The authors give us plenty of interesting examples and psychological studies proving that this is what human beings do in ordinary decision making, some of which cost the lives of many people. My argument is that if this is what takes place in our ordinary decision-making, then how much more does this apply when it comes to faith!

For some reason this is reminding me of Nietzsche when he wrote on how one becomes what one is:

Seeing that before long I must confront humanity with the most difficult demand ever made of it, it seems indispensable to me to say who I am. Really, one should know it, for I have not left myself “without testimony.” But the disproportion between the greatness of my task and the smallness of my contemporaries has found expression in the fact that one has neither heard nor even seen me. I live on my own credit; is it perhaps a mere prejudice that I live? … Under these circumstances I have a duty against which my habits, even more the pride of my instincts, revolt at bottom, namely, to say: Hear me! For I am such and such a person. Above all, do not mistake me for someone else!

At the end of their book, the Brafman brothers make a good summarizing statement. What if people accepted this idea of irrationality and began to actively identify the difference between their opinions and the facts?

“It is only by recognizing and understanding the hidden world of sways that we can hope to weaken their influence and curb their power over our thinking and our lives.” (p. 181).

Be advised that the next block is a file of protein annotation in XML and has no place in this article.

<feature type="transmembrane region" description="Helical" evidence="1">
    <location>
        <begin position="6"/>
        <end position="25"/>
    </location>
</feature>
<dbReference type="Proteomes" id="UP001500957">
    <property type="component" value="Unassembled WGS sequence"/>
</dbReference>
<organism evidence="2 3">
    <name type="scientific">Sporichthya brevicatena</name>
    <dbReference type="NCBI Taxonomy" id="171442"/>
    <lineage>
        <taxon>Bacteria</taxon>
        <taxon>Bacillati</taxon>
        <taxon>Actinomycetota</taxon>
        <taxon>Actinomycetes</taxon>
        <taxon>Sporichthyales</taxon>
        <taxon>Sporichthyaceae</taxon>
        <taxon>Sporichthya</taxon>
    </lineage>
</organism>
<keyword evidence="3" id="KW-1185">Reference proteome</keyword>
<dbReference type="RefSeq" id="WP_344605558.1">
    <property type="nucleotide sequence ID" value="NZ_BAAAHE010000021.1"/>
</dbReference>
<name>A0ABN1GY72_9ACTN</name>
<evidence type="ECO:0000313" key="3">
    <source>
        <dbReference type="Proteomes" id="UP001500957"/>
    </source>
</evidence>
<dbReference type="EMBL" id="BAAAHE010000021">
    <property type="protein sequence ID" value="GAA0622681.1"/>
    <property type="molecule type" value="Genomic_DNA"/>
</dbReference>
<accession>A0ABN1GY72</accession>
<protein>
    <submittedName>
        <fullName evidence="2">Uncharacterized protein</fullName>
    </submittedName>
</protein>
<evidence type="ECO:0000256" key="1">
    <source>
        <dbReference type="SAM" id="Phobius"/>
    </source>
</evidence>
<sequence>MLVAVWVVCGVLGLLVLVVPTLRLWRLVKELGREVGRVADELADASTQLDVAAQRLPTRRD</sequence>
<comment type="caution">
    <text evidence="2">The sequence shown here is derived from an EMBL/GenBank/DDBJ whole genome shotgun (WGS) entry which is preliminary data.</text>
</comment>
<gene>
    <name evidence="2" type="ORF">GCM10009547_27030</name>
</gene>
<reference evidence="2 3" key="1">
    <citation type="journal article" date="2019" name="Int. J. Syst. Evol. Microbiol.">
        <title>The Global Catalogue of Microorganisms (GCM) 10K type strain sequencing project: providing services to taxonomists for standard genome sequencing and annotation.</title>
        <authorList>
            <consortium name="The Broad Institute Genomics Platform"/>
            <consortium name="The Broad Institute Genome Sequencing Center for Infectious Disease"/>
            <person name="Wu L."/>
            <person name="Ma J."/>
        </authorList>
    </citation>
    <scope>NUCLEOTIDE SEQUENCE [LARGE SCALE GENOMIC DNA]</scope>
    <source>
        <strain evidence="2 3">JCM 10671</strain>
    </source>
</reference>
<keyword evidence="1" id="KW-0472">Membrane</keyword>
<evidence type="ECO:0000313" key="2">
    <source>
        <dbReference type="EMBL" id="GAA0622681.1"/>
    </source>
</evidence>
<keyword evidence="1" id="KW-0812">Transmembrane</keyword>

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Posted in Books, Links, Quotes, thoughts | 2 Comments »

Evolutionary Metaphysics

Posted by Noraa on November 17, 2010

So I haven’t yet read this and have committed myself to study today, but I may get around to a chapter or two at some point. I figured I would go ahead and post it since I’m sure it will be of interest to this group. Matt Kronbach posted the link on facebook stating it was, “the best and most comprehensive summary I’ve found to date of what I believe about pretty much everything.” I’ve always respected Matt’s intelligence and points of view so I have no doubt it’s worth a read, if for nothing more than the conversation it will no doubt stir up.

Evolutionary Metaphysics

Posted in Links, Philosophy/Theology | 9 Comments »

Poverty-Stricken Africans Receive Desperately Needed Bibles

Posted by prb3 on November 8, 2010

After reading Bob’s  Onion post: ‘Heckled Christian Band Knows How Jesus Felt’, I was reminded of another Onion article I read years ago that I think is guaranteed to make you all laugh and cry a little. Sadly, it sounds all too real!